The key role of educators in promoting media and digital literacy worldwide

by Tactical Tech, International NGO.

How do we raise awareness and increase understanding in an age when social media posts have the potential to shape citizens’ opinions and decisions? The digital challenges that affect every aspect of our lives – from how we understand the world to what we decide to buy or for whom we choose to vote – require a well-informed society. In a time when the quantity of information is overwhelming and the spread of misinformation is intensifying social tensions and increasing polarisation, digital and media literacy is crucial, and educators worldwide are critical to this process.

Tactical Tech has been working with partners around the world for several years to address these issues and co-create interventions and resources that can be used, adapted and scaled by different organisations and individuals, especially educators, to promote conversations around the impact of technologies and foster proactive alternatives. In our new EU-funded project, we have joined forces with European Schoolnet, Save the Children Italy, and the International Federation of Library Associations and Institutions (IFLA) to co-develop the Digital and Media Literacy Case for Educators, a set of effective, creative, awareness-raising educational resources that tackle these concerns.

The Glass Room Misinformation Edition in its easy-print format. Photo courtesy of Save the Children, Romania, 2022.

Why are digital and media literacy more important than ever?

Balanced opinion and decision-making needs to be based on access to accurate and verifiable information. The increasing trend of digital manipulation and an algorithmically-manufactured media landscape creates huge challenges for society. These challenges have only grown in urgency over the past few years and will continue to grow with the rise of generative AI that can quickly and easily produce and spread synthetic images, voices, and videos. People of all generations are routinely overwhelmed with information, opinions and advertisements, and cannot fully understand when, why and how they are being targeted.

Users of today’s technologies have the opportunity to create and share information as well as develop their own narratives. In this context, we are facing an upsurge in manipulation, misinformation and abuse of power to influence civic attitudes and decision-making. Communities and civil society need to better understand how their data is valuable and used at scale; and how the algorithmic nature of the media space impacts what they see and who is influencing them.

More importantly, there is a need for community engagement, to address these issues openly, and find ways to navigate particular challenges. To create the Digital and Media Literacy Case, we are partnering with teachers, trainers and librarians across Europe to get their input on the most effective methods and formats. In addition, using our co-development framework, we are consulting teenagers directly to get their input.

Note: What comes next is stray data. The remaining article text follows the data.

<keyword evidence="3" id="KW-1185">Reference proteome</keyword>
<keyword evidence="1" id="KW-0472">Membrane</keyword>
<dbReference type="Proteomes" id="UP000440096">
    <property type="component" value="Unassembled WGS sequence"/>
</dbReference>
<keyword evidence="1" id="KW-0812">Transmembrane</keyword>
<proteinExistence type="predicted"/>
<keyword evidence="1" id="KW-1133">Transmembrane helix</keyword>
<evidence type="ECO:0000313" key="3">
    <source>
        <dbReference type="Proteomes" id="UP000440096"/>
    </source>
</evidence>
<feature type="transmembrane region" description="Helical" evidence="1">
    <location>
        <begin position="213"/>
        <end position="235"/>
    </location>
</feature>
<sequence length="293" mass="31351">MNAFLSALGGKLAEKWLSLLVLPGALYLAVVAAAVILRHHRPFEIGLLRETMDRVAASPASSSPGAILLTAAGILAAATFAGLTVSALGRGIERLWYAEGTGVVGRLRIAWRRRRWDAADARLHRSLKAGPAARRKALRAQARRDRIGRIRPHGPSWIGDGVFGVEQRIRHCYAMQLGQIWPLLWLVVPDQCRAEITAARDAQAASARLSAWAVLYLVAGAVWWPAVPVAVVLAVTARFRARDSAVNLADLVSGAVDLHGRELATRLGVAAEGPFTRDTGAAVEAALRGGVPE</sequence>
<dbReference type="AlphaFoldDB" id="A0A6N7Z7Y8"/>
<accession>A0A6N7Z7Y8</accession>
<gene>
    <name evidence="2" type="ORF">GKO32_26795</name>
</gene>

What can be done, and what is educators’ critical role?

In order to increase educators’ and learners’ understanding of how to navigate the digital environment, we need a blend of approaches. Materials, toolkits and courses should be engaging and presented at a similar level of production and visual appeal to the media itself. These materials should explain the problem and suggest solutions, enable learning and encourage dialogue; have the potential to scale yet the flexibility to be adapted locally; and lay down frameworks that can cope with fast-moving, dynamic challenges.

What the Future Wants, a portable exhibition designed for the classroom. Photo courtesy ICAD,
Nigeria, 2022.

Educators in schools, libraries and youth centres are playing a critical role in helping to increase media literacy and addressing some of these challenges in an accessible and more sustainable way. This makes them essential partners, not only in reaching communities, but in seeking out, codeveloping and distributing impactful solutions that have a higher potential to aid in solving the problem.

One practical example is the Spotlight program (Punti Luce) in Italy managed by Save the Childrenand the InSafe Network spanning more than 15 countries in Europe. They organised exchanges with members of their network, to share knowledge about best formats and methods; as well as audited existing resources. Their findings will be gathered, along with research, and input from youth to create the multi-formatted materials addressing the most recent concerns and trends in digital and media literacy education.

What the Future Wants activities. Photo courtesy Goethe-Institut Skopje, 2022.

Whilst the challenges created by technologies increase, educators are protagonists in the media and digital literacy education process by providing people with the knowledge and skills they need to easily navigate the digital landscape and create generations of critical thinkers who can confidently tackle challenges in their digital environment.

To access Tactical Tech’s media literacy resources, have a look at some of our resources. What the Future Wants: an exhibition co-developed by teens for the classroom, Data Detox Workshops: concise workshop outlines for facilitators and educators. The Glass Room’s animation series: engaging videos exploring misinformation.


Tactical Tech is an international NGO (established in 2003) that engages with citizens and civil-society organisations to explore and mitigate the impacts of technology on society.